bosworthfan bosworthfan 8 years
- in response to missyd
bosworthfan bosworthfan 8 years
No, I don't think it means like that. What I take from it is that if you do eat a lot of carbs in general (probably excluding whole grains- even though you still shouldn't have an excess just because they are healthy) then it can come out to be just as bad or have too many calories as the unstaturated fats that foods have.
Francoisehardly Francoisehardly 8 years
MissyD, I think that refers to the fact that a person won't lose weight eating too much of any food, whether it's considered healthier or not. And I don't think lard is an unsaturated fat. Unsaturated fat is the good kind.
missyd missyd 8 years
"Too many calories from carbs are just as bad, if not worse, than too many calories from unsaturated fats" how are they worse? What if they are whole grains, such as oats, etc? A stick of lard is just as bad as an excess of whole grains? I dunno............... :shrug:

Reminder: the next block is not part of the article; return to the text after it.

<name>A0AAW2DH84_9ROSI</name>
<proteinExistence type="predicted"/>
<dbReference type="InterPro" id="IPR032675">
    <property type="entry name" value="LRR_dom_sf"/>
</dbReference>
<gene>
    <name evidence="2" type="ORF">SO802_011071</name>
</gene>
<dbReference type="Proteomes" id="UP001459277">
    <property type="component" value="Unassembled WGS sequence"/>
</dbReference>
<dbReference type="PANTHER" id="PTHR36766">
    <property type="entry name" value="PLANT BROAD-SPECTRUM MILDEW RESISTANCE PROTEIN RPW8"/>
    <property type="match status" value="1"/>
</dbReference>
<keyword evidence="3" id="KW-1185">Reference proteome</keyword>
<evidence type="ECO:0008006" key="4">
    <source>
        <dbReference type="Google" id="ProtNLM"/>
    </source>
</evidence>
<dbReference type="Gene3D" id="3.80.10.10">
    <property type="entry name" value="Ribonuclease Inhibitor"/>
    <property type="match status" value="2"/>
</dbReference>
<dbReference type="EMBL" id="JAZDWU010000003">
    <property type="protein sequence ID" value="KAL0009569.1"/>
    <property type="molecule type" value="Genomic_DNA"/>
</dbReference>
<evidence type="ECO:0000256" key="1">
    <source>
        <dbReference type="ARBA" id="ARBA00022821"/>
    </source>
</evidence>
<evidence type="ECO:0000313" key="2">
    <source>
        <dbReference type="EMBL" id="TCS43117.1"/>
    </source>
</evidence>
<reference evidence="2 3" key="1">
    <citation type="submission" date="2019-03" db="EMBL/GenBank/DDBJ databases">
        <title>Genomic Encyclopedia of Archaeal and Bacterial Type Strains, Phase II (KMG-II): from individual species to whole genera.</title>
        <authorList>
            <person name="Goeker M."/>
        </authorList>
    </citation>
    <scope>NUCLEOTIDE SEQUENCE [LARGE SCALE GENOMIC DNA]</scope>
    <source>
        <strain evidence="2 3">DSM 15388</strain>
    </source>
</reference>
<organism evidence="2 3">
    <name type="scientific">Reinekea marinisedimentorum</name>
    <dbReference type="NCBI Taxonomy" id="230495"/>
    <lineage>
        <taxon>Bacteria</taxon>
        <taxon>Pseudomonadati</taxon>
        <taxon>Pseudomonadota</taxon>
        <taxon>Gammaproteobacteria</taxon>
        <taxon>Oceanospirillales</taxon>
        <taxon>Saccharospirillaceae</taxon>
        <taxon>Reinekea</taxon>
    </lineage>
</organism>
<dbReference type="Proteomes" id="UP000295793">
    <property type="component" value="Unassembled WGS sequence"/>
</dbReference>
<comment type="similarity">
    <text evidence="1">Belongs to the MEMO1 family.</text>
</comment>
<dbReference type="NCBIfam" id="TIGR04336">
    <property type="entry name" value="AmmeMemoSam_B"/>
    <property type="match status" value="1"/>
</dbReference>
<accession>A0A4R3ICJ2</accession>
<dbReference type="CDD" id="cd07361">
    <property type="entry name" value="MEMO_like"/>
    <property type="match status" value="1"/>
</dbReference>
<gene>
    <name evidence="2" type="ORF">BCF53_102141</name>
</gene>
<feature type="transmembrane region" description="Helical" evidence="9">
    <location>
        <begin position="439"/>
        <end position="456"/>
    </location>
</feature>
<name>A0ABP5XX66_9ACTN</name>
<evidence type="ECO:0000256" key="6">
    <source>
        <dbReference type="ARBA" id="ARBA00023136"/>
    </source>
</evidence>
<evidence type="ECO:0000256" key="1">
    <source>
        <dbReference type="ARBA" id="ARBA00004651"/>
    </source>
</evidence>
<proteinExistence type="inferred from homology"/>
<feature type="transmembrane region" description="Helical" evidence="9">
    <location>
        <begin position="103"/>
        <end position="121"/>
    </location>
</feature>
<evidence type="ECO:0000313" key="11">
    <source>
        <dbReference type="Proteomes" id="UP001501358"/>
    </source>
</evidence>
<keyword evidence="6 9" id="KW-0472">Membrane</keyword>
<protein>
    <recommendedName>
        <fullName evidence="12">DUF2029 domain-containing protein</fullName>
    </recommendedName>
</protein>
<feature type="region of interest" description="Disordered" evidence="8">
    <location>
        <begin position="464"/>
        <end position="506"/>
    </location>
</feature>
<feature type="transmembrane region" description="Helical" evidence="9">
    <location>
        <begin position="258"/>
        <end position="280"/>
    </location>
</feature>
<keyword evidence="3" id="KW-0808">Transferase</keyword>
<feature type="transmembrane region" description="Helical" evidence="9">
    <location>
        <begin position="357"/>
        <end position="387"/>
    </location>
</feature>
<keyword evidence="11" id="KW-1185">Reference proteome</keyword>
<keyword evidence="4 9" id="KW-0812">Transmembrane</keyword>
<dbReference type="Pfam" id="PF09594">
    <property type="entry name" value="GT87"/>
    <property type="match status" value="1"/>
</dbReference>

carolinel carolinel 8 years
I hate working out. I lost 30lbs by dieting only, no work out (just counting calories. I eat 1200-1500, I'm also 5'0) and I've been around the same weight for 3 years now. I stopped eating alot of bad stuff but I'm very happy with my new lifestyle.